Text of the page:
There are plenty of reasons that President Biden and the Democrats are in trouble this November. The lingering pandemic and worsening inflation are up there, but the inability of congressional Democrats to capitalize on their narrow majorities in the House and Senate has been just as consequential. Speaker Nancy Pelosi (D-Calif.) has mostly kept her caucus in line, but in the Senate, two Democrats — Joe Manchin (W.Va.) and Kyrsten Sinema (Ariz.) — are almost single-handedly responsible for torpedoing Biden's presidency.
And it may be prudent for Democrats to move on from them.
There is no legal mechanism to expel these miscreants from the party. But there are growing strategic reasons why Majority Leader Chuck Schumer (D-N.Y.) and his allies should make life so unbearable for Manchin and Sinema (both of whom aren't up for re-election until 2024) that they leave the party sometime before the 2022 midterms if one last push for even a microscopic version of the Build Back Better social investment package fails because of them. Go on a judicial confirmation binge first, but don't be delusional about what can be achieved with Manchin playing impossible to get in what looks like a plan to run out the clock on behalf of his fossil fuel overlords.
First, Schumer could announce that the Democratic Party will not support re-election bids for Manchin and Sinema and will actively side with their primary challengers. Second, the pair could be stripped of their committee assignments, after which Biden could deliver a speech arguing that Democrats who deliberately sabotage their party over and over again are not welcome in the big tent. The DNC could formally censure both senators, as the RNC did with GOP Reps. Liz Cheney (Wy.) and Adam Kinzinger (Ill.) due to their support for the impeachment of former President Trump.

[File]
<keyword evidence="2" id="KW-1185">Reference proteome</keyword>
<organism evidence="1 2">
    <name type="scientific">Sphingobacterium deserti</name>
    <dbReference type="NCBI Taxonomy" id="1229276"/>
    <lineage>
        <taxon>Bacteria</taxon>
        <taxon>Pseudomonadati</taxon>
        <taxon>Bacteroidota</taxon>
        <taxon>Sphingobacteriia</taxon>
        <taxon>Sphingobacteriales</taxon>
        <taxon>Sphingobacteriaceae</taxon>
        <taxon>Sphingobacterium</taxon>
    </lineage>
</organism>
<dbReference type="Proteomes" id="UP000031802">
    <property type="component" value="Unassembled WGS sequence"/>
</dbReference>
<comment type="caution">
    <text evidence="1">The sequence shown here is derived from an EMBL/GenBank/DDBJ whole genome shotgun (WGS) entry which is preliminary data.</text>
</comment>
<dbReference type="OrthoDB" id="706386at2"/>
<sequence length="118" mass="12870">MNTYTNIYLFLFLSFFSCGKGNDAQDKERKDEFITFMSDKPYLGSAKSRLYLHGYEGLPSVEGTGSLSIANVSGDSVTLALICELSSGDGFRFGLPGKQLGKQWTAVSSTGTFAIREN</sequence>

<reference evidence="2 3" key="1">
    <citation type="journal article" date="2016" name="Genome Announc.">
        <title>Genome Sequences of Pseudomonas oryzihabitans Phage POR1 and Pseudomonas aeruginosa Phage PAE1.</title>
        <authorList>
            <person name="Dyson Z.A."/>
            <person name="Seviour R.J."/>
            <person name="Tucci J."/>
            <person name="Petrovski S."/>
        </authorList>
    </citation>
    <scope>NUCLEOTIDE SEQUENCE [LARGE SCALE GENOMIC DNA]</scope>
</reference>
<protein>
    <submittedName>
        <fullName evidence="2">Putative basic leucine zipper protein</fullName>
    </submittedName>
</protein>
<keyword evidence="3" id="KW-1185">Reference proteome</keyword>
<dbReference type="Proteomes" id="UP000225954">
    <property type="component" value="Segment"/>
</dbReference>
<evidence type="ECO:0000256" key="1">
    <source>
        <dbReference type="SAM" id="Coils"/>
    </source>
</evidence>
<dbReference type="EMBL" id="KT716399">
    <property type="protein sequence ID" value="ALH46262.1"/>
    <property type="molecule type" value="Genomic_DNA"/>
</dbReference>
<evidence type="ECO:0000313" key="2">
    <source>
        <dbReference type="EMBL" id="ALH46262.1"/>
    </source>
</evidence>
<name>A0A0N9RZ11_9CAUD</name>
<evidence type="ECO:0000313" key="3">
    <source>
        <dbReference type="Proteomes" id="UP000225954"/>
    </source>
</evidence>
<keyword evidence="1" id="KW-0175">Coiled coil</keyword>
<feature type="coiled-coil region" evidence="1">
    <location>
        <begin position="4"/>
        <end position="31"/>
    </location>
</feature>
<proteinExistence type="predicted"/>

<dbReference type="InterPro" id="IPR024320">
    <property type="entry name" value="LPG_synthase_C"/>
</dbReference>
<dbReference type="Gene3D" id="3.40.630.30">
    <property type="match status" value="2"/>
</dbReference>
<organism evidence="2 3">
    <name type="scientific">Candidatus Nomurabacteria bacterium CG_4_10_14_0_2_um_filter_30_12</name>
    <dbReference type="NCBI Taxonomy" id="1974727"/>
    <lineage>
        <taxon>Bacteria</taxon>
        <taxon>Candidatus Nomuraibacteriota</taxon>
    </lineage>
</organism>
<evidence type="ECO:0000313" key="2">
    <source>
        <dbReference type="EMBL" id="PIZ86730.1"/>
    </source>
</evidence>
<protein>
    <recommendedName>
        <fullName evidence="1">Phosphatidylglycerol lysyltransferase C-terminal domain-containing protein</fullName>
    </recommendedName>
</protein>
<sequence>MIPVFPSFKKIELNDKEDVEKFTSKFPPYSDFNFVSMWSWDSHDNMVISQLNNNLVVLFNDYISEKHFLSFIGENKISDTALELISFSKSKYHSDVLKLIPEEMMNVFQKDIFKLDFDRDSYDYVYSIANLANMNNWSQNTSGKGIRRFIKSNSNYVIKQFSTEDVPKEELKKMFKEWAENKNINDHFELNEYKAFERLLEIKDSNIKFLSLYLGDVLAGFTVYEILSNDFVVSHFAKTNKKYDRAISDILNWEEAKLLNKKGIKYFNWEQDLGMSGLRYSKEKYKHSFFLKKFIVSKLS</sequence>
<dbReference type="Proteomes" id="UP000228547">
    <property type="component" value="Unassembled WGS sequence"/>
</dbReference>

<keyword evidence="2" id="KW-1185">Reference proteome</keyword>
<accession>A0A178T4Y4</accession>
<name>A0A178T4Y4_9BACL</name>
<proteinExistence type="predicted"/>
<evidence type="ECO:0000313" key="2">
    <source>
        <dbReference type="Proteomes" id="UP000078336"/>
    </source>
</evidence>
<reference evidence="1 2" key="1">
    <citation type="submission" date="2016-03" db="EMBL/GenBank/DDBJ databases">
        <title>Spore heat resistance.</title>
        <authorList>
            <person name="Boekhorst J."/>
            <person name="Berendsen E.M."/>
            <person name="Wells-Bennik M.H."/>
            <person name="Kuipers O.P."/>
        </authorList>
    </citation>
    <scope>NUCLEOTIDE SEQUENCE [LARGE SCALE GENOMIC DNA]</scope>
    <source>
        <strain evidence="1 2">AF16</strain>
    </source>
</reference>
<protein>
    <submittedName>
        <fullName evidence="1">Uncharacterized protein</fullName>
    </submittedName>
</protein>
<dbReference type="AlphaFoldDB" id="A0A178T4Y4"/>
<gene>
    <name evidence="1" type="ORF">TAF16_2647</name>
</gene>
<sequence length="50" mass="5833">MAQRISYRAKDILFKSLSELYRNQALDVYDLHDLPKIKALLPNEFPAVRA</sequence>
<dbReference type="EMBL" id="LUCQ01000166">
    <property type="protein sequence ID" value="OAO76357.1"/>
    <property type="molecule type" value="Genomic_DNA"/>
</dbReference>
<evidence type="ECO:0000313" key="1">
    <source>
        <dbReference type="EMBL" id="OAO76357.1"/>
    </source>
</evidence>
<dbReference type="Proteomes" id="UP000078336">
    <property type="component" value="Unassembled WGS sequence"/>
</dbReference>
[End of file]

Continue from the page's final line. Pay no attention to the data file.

It is hard to imagine either Manchin or Sinema refraining from a party switch in the aftermath of such public and dramatic rebukes. After all, the fragile Manchin hardened his opposition to the president's signature legislative goal after his feelings were hurt by a December White House statement in which Jen Psaki accused him of "a sudden and inexplicable reversal in his position, and a breach of his commitments to the president." In early February, Manchin declared the framework "dead."
I know what you're thinking: That's deranged! Why would Schumer and the Democrats willingly give up their Senate majority? Wouldn't that be passing control of the Senate majority to Mitch McConnell and the Republicans without even putting up a fight?
The best retort is that Democrats do not really have working legislative control of the Senate anyway. While Manchin and Sinema have occasionally roused themselves out of torpor to vote for things like the Bipartisan Infrastructure package, their votes have been needed on only a few important occasions — like the COVID relief bill from March 2021 and the 50-50 votes to make appointments to the National Labor Relations Board. You can throw in the confirmation of Supreme Court Justice Ketanji Jackson Brown, too, even though she got two Republican votes, since McConnell would have probably invented some kind of "no confirmations in the spring before a midterm election year" rule to prevent even giving her a committee hearing.
Are those achievements sufficient to justify the extraordinary amount of damage that has been done to the Democratic brand over the past year, almost all of it inflicted by Manchin and Sinema on their own party? Considering that Jackson will get outvoted 6-3 or 5-4 for the next 20 years, that the electoral glow from the American Rescue Plan faded months ago, and that the single most important piece of it — increasing the child tax credit and turning it into an automatic monthly payment — was allowed to expire by these same Democrats, I would argue no.